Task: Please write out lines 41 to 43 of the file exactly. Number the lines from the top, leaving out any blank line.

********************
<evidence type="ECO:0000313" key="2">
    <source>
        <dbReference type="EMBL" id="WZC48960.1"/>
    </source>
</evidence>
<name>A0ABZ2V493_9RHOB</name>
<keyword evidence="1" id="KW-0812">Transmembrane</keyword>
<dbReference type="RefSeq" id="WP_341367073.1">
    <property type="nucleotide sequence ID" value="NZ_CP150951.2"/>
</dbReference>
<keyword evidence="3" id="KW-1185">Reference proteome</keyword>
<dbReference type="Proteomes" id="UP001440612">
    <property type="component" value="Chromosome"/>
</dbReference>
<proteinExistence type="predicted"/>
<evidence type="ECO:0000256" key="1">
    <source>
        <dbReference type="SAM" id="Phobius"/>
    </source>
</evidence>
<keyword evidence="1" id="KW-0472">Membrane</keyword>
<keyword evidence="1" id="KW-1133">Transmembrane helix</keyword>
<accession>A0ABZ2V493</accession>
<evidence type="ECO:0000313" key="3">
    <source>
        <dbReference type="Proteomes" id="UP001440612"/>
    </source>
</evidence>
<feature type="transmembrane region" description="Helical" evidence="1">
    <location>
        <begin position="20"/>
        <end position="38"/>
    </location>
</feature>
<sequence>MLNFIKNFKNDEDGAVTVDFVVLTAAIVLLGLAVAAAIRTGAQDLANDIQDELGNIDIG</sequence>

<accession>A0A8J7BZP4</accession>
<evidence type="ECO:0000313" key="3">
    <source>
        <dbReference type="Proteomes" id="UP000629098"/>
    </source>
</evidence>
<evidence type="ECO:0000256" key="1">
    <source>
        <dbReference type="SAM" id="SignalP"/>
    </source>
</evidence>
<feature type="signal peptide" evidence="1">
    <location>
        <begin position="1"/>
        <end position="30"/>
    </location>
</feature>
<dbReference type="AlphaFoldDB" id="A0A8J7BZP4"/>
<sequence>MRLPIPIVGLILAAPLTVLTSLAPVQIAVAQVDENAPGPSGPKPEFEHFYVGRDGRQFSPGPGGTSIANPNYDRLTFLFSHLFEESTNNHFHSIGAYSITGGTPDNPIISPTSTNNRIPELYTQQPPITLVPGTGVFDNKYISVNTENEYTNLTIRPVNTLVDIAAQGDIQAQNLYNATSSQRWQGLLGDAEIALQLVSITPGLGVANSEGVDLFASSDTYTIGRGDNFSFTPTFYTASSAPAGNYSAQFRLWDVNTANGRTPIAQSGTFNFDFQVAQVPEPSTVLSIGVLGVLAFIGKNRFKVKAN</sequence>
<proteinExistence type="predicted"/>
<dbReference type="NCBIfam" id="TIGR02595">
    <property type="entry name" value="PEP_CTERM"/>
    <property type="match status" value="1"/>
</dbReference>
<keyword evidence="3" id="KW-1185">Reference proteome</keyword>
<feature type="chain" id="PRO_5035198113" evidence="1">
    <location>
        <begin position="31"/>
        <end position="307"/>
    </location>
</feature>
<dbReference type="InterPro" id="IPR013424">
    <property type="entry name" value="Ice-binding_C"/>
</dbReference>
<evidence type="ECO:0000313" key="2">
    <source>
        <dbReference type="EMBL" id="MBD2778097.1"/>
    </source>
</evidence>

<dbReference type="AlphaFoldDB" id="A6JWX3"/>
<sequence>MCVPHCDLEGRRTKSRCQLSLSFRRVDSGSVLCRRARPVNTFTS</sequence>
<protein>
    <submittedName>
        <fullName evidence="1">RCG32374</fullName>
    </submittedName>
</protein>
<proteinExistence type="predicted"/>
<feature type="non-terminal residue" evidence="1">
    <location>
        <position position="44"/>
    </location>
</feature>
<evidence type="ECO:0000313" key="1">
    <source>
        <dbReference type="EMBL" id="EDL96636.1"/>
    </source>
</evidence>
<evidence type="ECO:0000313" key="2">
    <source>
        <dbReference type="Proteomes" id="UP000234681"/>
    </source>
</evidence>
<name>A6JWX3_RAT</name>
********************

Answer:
</evidence>
<evidence type="ECO:0000256" key="1">
    <source>